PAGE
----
Voters uphold library tax
by PI Staff
Jun 06, 2012 | 994 views | 0 0 comments | 9 9 recommendations | email to a friend | print
Five-year-old Samantha Rodriguez reads Unicorn Wings while spending the afternoon with her family at the Patterson Branch Library in March. Measure T, the continuation of a one-eighth cent sales tax that was approved by county voters on June 5, provides 87 percent of the county library system's funding, allowing the Patterson branch and other branches to remain open.--Irrigator file photo
Five-year-old Samantha Rodriguez reads Unicorn Wings while spending the afternoon with her family at the Patterson Branch Library in March. Measure T, the continuation of a one-eighth cent sales tax that was approved by county voters on June 5, provides 87 percent of the county library system's funding, allowing the Patterson branch and other branches to remain open.--Irrigator file photo
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Stanislaus County voters overwhelmingly decided to reinstate a one-eighth of a cent library tax on Tuesday, June 5, that supporters said was needed to keep most library branches from shutting down.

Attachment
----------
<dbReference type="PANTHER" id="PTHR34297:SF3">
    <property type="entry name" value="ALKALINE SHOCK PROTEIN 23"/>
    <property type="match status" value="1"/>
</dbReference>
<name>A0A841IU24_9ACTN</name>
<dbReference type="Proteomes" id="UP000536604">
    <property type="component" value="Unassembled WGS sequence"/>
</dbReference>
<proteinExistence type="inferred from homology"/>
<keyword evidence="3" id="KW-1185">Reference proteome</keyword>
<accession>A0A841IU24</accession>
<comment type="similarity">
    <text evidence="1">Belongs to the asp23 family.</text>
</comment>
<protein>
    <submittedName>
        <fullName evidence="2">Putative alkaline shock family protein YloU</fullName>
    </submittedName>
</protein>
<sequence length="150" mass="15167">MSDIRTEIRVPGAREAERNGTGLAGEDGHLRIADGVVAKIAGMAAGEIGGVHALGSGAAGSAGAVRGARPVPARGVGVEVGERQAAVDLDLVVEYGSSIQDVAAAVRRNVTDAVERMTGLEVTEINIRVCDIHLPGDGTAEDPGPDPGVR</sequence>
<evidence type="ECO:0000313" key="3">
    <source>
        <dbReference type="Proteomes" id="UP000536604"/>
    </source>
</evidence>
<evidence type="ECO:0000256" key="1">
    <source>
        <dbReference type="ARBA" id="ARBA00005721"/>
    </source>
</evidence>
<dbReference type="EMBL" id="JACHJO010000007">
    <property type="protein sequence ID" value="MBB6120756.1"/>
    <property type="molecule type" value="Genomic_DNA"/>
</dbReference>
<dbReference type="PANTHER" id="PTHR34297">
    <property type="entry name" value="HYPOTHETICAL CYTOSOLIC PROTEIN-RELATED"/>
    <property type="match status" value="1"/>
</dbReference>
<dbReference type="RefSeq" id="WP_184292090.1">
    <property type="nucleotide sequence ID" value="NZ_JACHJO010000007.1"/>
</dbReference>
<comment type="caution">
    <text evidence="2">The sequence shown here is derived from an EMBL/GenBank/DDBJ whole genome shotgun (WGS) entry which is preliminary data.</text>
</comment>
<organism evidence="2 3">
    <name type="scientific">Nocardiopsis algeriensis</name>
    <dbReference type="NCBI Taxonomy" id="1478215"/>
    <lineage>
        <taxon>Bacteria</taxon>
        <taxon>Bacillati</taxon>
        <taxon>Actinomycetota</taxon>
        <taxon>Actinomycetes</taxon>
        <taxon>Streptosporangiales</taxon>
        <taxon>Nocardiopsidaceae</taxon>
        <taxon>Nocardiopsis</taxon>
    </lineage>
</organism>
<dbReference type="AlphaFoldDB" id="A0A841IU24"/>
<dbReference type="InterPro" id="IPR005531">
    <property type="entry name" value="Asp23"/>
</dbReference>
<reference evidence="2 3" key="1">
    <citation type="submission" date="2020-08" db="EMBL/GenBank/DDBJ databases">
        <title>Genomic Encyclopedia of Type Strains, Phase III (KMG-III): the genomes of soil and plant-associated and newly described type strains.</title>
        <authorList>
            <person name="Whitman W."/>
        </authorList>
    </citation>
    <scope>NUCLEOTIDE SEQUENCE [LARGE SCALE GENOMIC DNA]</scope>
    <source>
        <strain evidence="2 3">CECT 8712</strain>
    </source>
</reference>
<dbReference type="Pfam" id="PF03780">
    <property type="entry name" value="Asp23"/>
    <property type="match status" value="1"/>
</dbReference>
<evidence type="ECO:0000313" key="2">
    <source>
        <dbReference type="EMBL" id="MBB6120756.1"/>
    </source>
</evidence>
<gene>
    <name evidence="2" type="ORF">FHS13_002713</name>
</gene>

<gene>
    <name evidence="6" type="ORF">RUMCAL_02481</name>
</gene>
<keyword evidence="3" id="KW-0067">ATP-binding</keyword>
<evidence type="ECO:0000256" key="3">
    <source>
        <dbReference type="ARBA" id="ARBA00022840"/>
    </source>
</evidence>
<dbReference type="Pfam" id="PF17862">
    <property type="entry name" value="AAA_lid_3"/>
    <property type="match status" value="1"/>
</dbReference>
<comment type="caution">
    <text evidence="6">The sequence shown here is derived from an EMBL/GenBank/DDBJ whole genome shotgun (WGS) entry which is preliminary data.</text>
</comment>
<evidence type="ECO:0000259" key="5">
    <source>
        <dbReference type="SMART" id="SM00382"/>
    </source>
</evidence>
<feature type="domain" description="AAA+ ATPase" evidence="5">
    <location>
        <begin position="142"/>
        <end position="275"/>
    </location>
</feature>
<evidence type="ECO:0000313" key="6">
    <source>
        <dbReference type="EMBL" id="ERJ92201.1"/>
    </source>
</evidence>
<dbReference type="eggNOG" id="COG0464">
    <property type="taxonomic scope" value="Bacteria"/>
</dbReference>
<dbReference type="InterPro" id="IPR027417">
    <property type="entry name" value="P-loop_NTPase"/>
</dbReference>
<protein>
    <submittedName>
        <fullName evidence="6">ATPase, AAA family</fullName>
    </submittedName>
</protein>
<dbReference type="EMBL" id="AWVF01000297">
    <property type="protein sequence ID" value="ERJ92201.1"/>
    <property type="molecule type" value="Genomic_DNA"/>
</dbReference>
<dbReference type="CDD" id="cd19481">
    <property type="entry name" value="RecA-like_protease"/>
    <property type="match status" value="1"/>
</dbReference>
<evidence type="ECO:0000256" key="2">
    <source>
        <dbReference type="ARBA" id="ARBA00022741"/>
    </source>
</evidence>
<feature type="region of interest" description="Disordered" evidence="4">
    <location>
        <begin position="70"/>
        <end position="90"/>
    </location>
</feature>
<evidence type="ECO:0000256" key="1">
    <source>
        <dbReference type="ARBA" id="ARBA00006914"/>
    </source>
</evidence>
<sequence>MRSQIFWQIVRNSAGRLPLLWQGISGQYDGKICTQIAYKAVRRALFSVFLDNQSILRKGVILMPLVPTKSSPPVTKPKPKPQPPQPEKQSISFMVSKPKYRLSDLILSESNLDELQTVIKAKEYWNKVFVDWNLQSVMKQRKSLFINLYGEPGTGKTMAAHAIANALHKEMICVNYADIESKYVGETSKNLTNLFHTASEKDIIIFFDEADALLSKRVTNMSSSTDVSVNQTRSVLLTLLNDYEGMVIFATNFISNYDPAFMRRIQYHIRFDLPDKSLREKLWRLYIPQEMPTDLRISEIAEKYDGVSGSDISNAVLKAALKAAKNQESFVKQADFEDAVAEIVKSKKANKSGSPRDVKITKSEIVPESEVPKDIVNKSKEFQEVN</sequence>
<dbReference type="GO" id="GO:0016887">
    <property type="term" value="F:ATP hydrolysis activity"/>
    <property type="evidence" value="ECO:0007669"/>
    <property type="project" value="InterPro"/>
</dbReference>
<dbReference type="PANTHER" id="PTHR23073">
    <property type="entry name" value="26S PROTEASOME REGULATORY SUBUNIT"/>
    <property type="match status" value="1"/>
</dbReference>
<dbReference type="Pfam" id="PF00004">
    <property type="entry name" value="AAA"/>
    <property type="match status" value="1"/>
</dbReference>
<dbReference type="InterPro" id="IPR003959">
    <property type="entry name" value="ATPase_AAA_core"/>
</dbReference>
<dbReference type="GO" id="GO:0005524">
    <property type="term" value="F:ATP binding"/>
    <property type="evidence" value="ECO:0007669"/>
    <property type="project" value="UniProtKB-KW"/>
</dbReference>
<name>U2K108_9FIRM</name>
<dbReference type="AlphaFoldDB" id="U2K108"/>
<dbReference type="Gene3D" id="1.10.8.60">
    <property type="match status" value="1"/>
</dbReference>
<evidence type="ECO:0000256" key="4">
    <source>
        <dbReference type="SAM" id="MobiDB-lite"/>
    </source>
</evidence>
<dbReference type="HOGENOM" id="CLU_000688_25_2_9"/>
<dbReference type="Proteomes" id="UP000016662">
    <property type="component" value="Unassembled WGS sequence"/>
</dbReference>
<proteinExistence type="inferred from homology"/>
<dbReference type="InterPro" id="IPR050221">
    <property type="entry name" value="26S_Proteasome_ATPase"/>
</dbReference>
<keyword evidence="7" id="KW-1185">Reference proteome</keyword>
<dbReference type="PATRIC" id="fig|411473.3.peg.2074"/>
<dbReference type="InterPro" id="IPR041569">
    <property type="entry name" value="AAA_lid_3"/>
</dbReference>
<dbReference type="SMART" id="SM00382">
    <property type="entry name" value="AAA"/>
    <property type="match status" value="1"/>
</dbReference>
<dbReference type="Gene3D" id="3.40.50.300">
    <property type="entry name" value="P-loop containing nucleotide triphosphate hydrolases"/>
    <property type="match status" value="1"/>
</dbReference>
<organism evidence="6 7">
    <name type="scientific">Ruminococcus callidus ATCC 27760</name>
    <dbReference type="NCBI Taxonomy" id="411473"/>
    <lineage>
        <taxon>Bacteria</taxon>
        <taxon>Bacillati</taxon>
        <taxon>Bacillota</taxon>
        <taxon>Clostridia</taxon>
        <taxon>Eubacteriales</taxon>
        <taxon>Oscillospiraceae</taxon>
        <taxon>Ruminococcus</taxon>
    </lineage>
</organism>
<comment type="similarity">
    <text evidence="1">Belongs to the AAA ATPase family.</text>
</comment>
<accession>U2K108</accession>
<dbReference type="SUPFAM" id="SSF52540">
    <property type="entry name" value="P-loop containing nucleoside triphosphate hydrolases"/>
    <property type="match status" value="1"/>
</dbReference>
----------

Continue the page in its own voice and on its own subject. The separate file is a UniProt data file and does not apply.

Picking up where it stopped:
Measure T received 81.6 percent of support from voters — a total of 38,291 votes.

While no one formally opposed the measure, some supporters feared it would not receive the approval necessary to retain the tax. The initiative, which continues a tax that has approved in 1995, needed a two-thirds majority to pass.

The sales tax is expected to generate more than $6 million a year for libraries for five more years starting in July 2013, and it now pays for 87 percent of all library expenses. Advocates estimate it will cost the average Stanislaus County taxpayer $20 per year.

In other elections news Tuesday, Proposition 29 — a cigarette tax that would fund cancer research — was barely failing with 49.4 percent support with 89.6 percent of precincts counted.

On the other hand, Proposition 28, which would instill new term limits of sorts, appeared to be passing, with 61.5 percent support with 91 percent of the precincts counted. The measure reduces the full number of years that someone could serve in the state legislature from 14 years to 12 years. However, it allows a politician to serve all 12 of those years in the same house, rather than being limited to six years in the Assembly and eight years in the Senate.

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